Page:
Leap #2: Focus on Continuously Improving Safety

It’s important to make safety a core cultural value of your operation. To do this, you must make safety a target for continuous improvement. Every day, you should strive for higher participation in safety programs, greater worker input about safety concerns and accident-free operation on the job. Ultimately, this can lead to gains in productivity and quality, and as time progresses, it can result in workers having a greater sense of investment in their jobs and in the company’s success.

Hurdle #3: Uprooted Connections

There are a variety of different incentives for opening a plant in the U.S., and each incentive has a trade-off. For some companies, one thing they’ll have to come to terms with is that their supply chain could be thrown off balance. Importing raw materials from the same suppliers they had while manufacturing overseas might no longer be a feasible proposition for new greenfield investments in the U.S. Additionally, foreign companies might find that the ideal location for an assembly plant is far away from a population hub where they could find the skilled workers they need for development. For instance, some people wonder: Will Foxconn be able to find the tech workers it needs in southeastern Wisconsin?

Leap #3: Integrate Into Local Supply Chains & Talent Networks

While adjusting to the American landscape might take some time, the supply chains and talent networks available in the states are actually a big advantage. As long as they’re willing to integrate into the U.S. economy, foreign companies will find stable supply chains that, in some cases, date back hundreds of years. Additionally, as long as these companies source broadly, they’ll find the specialized talent they need. For example, consider Chinese search company Baidu. They want to lead the development of autonomous vehicles, so they’ve created a Chinese tech network in the U.S. by tapping into the talent in Silicon Valley.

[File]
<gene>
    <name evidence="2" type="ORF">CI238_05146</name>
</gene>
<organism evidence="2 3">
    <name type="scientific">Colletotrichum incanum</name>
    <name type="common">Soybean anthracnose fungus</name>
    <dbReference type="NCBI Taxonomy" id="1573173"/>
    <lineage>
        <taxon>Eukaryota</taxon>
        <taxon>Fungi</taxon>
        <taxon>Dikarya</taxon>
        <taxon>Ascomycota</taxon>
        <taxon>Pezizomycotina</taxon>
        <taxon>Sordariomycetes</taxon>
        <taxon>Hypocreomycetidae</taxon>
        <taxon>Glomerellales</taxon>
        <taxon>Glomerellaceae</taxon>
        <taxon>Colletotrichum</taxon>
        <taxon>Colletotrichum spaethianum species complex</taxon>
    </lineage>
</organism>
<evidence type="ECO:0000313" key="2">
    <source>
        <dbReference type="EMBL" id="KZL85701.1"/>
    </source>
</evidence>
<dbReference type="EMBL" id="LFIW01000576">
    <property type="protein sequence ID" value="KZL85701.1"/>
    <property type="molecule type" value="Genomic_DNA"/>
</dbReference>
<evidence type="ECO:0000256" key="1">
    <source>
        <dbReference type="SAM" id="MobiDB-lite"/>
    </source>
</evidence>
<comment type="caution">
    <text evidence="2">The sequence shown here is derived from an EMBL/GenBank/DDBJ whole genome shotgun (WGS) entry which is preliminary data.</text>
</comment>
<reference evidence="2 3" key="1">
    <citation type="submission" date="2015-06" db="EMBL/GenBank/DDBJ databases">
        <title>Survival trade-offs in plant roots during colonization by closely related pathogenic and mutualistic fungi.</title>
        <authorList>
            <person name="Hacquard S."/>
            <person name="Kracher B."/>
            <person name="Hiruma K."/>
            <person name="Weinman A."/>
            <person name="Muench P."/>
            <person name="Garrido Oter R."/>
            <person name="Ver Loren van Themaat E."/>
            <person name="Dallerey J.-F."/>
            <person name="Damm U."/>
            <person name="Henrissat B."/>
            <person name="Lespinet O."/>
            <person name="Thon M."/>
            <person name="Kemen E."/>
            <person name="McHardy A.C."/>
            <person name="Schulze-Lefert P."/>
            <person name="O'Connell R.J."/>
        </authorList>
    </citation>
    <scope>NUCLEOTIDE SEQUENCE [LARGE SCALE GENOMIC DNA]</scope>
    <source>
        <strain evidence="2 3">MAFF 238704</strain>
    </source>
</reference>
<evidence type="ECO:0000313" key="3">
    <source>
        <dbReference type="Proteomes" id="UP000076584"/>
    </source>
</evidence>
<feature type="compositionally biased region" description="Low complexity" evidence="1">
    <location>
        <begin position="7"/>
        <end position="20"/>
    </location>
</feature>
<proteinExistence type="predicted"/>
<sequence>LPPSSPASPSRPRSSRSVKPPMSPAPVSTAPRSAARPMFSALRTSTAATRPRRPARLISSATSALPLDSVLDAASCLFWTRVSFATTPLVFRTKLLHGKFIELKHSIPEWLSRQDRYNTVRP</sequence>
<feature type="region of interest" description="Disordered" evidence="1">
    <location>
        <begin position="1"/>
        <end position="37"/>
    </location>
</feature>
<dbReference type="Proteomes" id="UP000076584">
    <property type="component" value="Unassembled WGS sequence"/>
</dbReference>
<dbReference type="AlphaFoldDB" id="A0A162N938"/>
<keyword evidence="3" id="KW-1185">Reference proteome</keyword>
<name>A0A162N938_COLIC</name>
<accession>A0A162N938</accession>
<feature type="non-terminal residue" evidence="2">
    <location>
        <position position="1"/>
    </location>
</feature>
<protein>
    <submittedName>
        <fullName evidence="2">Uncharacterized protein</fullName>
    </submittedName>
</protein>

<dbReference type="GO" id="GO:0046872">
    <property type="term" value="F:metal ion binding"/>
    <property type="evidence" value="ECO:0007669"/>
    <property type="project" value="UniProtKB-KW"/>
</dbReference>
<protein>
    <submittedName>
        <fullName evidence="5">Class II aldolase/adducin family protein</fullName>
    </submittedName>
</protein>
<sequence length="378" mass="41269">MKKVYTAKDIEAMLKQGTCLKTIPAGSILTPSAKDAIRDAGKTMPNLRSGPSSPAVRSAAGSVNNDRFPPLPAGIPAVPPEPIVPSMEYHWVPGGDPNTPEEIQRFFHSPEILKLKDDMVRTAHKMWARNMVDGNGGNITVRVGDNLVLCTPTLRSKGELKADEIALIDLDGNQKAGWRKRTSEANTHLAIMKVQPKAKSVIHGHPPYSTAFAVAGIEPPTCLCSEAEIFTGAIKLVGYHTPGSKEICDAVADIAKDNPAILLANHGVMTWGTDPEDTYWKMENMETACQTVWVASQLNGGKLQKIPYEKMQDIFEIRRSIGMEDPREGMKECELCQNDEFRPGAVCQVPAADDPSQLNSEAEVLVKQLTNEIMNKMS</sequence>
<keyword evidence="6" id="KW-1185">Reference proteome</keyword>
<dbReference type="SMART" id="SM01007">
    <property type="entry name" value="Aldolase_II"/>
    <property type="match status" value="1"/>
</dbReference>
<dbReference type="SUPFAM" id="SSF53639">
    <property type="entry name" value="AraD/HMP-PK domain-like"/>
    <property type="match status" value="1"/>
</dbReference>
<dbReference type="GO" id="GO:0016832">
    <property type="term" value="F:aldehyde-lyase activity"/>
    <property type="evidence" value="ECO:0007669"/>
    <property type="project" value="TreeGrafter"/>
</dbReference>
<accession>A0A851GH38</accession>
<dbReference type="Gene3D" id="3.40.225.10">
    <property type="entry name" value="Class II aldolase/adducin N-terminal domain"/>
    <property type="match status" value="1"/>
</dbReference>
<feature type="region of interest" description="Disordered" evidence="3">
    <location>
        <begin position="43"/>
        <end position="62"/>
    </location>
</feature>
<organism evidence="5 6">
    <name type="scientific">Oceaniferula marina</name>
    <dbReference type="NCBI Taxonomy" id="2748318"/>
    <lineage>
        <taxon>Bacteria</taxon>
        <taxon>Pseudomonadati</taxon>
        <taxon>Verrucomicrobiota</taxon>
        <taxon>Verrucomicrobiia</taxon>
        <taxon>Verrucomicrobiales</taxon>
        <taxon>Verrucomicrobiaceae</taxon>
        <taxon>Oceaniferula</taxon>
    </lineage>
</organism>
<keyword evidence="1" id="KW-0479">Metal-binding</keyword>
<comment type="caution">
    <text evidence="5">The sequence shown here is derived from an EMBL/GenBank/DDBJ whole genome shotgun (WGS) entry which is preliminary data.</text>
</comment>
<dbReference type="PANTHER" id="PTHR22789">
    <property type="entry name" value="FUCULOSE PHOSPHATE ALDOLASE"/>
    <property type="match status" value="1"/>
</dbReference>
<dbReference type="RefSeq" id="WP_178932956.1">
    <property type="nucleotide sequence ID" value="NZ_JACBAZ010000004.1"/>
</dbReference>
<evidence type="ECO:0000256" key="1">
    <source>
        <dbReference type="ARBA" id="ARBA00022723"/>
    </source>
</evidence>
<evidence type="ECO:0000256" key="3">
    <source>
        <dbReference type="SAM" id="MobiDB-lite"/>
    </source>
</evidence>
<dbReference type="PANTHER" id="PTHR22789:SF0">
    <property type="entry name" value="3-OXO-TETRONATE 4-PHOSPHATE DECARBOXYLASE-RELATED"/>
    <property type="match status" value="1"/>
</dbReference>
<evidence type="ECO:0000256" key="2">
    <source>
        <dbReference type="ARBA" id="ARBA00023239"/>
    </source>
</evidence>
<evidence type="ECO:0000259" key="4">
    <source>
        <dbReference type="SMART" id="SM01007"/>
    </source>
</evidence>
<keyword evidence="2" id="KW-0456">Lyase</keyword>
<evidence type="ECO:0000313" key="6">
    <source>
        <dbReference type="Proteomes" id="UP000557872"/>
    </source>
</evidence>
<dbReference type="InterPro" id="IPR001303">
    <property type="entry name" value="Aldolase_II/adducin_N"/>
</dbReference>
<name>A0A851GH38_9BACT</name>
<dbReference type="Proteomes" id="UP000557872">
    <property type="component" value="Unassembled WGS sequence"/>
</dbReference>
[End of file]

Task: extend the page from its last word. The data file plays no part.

Check out our top 3 Steps for Improving Your Supply Chain >

Win the Greenfield Race

Greenfield investments in the U.S. can be a great way to diversify an international investment portfolio, access American markets and enhance the reputation of a brand. Even though foreign businesses may encounter some hurdles along the way, these challenges can certainly be conquered. As long as companies openly engage in intercultural dialogue, focus on continuous safety improvement and capitalize on existing supply chains and talent hubs, they’ll be able to overcome the potential obstacles.

Along the way, greenfield investments might encounter other hurdles too. Working with an onsite staffing partner can help you scale rapidly to meet demand and ensure workforce compliance. Learn how you could Increase Efficiency & Reduce Costs With Outsourced Workforce Management >